Advanced theropods belonging to Neotheropoda first appeared in the Late Triassic. Basal neotheropods, such as coelophysoids and dilophosaurs, persisted into the Early Jurassic.[147] The earliest averostrans appear during the Early Jurassic, with the earliest known member of Ceratosauria being Saltriovenator from the early Sinemurian (199.3–197.5 million years ago) of Italy.[148] The unusual ceratosaur Limusaurus from the Late Jurassic of China had a herbivorous diet, with adults having edentulous beaked jaws,[149] making it the earliest known theropod to have converted from an ancestrally carnivorous diet.[150] The earliest members of the Tetanurae appeared during the early Middle Jurassic.[151] The Megalosauridae represent the oldest radiation of the Tetanurae, first appearing in Europe during the Bajocian.[152] The oldest member of Allosauroidea has been suggested to be Asfaltovenator from the Middle Jurassic of South America.[153] Coelurosaurs first appeared during the Middle Jurassic, including early tyrannosaurs such as Proceratosaurus from the Bathonian of Britain.[154] The earliest alvarezsaurs, a clade of coelurosaurs, first appeared during the Late Jurassic, represented by Shishugounykus and Haplocheirus from the Late Jurassic of China.[155] Scansoriopterygids, a group of small feathered coelurosaurs with membraneous, bat-like wings for gliding, are known from the Middle to Late Jurassic of China.[156] The oldest record of troodontids is suggested to be Hesperornithoides from the Late Jurassic of North America. Tooth remains suggested to represent those of dromaeosaurs are known from the Jurassic, but no body remains are known until the Cretaceous.[157]

  • Skeleton of Ceratosaurus, a ceratosaurid from the Late Jurassic of North America.

  • Skeleton of Monolophosaurus, a basal tetanuran from the Middle Jurassic of China

  • Restoration of Yi qi, a scansoriopterygid from the Middle to Late Jurassic of China

Archaeopteryx lithographica from the Late Jurassic (Tithonian) of Germany

The earliest avialans, which include birds and their ancestors, appear during the Middle to Late Jurassic, definitively represented by Archaeopteryx from the Late Jurassic of Germany. Avialans belong to the clade Paraves within Coelurosuria, which also includes dromaeosaurs and troodontids. The Anchiornithidae from the Middle-Late Jurassic of China have frequently suggested to be avialans, but have also alternatively found as a separate lineage of paravians.[151]


The earliest definitive ornithischians appear during the Early Jurassic, represented by basal ornithischians like Lesothosaurus, heterodontosaurids, and early members of Thyreophora. The earliest members of Ankylosauria and Stegosauria appear during the Middle Jurassic.[158] The basal neornithischian Kulindadromeus from the Middle Jurassic of Russia indicates that at least some ornithischians were covered in protofeathers.[159] The earliest members of Ankylopollexia, which become prominent in the Cretaceous, appeared during the Late Jurassic, represented by bipedal forms such as Camptosaurus.[160] Ceratopsians first appeared in the Late Jurassic of China, represented by members of Chaoyangsauridae.[161]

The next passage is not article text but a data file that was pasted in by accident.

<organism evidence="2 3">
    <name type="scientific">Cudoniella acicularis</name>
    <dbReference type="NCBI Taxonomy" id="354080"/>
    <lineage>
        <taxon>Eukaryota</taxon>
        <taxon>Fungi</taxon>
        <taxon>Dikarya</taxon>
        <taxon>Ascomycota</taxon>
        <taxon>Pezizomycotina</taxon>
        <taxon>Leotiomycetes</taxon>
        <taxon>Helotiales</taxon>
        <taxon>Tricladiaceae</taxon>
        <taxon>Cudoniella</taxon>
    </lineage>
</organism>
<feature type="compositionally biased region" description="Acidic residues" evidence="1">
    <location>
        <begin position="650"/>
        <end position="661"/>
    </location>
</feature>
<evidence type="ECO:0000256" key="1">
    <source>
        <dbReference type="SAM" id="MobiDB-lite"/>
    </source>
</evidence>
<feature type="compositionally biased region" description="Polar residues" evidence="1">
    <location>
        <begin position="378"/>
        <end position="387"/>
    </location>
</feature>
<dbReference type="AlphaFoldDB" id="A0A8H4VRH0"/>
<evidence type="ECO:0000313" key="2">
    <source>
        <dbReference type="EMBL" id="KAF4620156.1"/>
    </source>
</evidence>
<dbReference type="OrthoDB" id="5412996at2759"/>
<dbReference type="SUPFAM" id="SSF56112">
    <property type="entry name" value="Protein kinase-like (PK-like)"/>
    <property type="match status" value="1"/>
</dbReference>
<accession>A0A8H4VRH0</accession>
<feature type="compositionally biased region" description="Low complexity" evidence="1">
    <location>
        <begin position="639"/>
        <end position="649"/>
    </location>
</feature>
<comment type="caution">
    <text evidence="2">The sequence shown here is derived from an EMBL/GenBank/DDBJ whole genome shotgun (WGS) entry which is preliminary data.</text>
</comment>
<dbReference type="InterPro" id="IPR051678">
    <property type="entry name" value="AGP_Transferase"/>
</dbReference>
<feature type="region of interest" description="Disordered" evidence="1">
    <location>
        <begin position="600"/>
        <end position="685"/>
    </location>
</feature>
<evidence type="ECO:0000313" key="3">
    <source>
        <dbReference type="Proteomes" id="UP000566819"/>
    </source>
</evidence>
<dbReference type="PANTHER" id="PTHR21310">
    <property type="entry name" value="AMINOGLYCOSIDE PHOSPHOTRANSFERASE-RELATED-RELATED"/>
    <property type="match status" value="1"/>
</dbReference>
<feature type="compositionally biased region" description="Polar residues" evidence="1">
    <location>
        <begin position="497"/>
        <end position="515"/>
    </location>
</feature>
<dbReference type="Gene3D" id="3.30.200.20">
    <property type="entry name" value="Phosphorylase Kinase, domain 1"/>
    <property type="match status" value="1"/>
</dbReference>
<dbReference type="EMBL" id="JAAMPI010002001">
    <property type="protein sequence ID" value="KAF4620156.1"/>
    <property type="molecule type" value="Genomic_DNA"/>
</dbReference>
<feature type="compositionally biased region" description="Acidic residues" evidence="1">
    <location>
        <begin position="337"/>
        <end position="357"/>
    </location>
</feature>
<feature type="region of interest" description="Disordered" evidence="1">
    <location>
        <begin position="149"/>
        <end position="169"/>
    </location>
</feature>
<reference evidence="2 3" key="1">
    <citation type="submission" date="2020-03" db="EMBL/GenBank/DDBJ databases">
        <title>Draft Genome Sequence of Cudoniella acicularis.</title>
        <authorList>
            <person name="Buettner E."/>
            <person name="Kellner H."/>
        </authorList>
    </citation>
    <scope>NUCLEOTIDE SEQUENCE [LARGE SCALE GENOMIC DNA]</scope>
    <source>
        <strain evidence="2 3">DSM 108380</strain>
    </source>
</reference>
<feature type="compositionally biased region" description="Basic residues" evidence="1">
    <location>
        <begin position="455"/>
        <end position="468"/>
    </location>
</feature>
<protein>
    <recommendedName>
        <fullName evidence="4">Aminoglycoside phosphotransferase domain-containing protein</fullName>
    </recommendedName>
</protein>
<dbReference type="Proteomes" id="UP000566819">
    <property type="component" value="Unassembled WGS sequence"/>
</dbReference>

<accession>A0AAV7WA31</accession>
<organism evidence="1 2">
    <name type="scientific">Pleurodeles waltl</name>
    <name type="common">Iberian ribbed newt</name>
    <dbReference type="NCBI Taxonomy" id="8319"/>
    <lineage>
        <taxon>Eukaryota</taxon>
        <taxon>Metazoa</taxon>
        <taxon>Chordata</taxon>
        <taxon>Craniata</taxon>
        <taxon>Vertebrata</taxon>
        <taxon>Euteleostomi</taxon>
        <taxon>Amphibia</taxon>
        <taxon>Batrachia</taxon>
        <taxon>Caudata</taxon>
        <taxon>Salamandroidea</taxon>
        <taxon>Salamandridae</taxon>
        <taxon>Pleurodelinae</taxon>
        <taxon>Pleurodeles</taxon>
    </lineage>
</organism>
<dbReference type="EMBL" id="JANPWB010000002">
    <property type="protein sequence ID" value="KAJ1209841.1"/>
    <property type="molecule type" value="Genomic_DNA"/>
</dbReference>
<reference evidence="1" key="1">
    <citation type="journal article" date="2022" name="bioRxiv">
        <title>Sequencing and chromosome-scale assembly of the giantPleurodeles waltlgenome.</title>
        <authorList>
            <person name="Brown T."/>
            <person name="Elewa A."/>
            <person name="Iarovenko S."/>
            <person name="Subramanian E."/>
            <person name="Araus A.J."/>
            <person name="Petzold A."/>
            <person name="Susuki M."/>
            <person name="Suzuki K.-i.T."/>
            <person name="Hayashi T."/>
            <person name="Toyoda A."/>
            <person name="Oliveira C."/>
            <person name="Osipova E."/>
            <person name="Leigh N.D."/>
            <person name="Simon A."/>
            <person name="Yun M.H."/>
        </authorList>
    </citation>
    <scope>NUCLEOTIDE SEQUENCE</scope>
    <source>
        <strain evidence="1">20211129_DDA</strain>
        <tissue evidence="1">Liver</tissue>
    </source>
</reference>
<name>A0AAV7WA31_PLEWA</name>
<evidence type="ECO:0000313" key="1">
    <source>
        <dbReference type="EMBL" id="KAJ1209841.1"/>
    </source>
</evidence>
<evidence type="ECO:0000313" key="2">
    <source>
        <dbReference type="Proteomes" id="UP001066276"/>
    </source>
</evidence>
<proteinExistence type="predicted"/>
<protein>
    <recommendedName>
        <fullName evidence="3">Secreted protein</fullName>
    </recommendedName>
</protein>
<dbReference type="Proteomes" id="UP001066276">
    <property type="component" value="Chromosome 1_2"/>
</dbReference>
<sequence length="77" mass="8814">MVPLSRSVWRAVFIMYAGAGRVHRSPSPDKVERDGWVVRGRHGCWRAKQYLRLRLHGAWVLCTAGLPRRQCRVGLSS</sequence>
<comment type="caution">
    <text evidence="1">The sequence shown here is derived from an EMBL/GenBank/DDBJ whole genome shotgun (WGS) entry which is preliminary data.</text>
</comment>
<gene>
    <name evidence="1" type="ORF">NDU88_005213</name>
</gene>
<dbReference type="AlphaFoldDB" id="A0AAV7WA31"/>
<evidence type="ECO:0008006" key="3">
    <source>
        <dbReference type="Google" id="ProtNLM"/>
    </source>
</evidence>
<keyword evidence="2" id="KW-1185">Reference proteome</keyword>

Sauropods represented the dominant herbivores of the Jurassic.[162] Some Jurassic sauropods reached gigantic sizes, becoming the largest organisms to have ever lived on land.[163]

Basal bipedal sauropodomorphs, such as massospondylids, continued to exist into the Early Jurassic, but became extinct by the beginning of the Middle Jurassic.[164] Quadrupedal sauropomorphs appeared during the Late Triassic. The quadupedal Ledumahadi from the earliest Jurassic of South Africa reached an estimated weight of 12 tons, far in excess of other known basal sauropodomorphs.[165] Gravisaurian sauropods first appeared during the Early Jurassic, with the oldest definitive record being Vulcanodon from Zimbabwe, likely of Sinemurian age.[166] Eusauropods first appeared during the late Early Jurassic (Toarcian) and diversified during the Middle Jurassic;[164] these included cetiosaurids, turiasaurs,[167] and mamenchisaurs.[168] The earliest known member of Neosauropoda is Lingwulong, a dicraeosaurid diplodocoid from the Early to Middle Jurassic of China. Neosauropods dispersed worldwide during the Late Jurassic.[169] The Late Jurassic saw the first appearance of several derived neosauropod groups, including Brachiosauridae[170] and Diplodocidae.[171]


Skeleton of Karaurus sharovi, a stem-group salamander from the Middle to Late Jurassic of Kazakhstan

The diversity of temnospondyls had progressively declined through the Late Triassic, with only brachyopoids surviving into the Jurassic and beyond.[172] Members of the family Brachyopidae are known from Jurassic deposits in Asia,[173] while the chigutisaurid Siderops is known from the Early Jurassic of Australia.[174] Modern lissamphibians began to diversify during the Jurassic. The Early Jurassic Prosalirus thought to represent the first frog relative with a morphology capable of hopping like living frogs.[175] Morphologically recognisable stem-frogs like the South American Notobatrachus are known from the Middle Jurassic.[176] While the earliest salamander-line amphibians are known from the Triassic,[177] crown group salamanders first appear during the Middle to Late Jurassic in Eurasia, alongside stem-group relatives. Many Jurassic stem-group salamanders, such as Marmorerpeton and Kokartus, are thought to have been neotenic.[178] Early representatives of crown group salamanders include Chunerpeton, Pangerpeton and Linglongtriton from the Middle to Late Jurassic Yanliao Biota of China. These belong to the Cryptobranchoidea, which contains living Asiatic and giant salamanders.[179] Beiyanerpeton, from the same biota, is thought to be an early member of Salamandroidea, the group which contains all other living salamanders.[180] Salamanders dispersed into North America by the end of the Jurassic, as evidenced by Iridotriton, found in the Late Jurassic Morrison Formation.[181] The oldest undisputed stem-caecilian is the Early Jurassic Eocaecilia from Arizona.[182] The fourth group of lissamphibians, the extinct albanerpetontids, first appeared in the Middle Jurassic, represented by Anoualerpeton priscus from the Bathonian of Britain, as well as indeterminate remains from equivalently aged sediments in France and the Anoual Formation of Morocco.[183]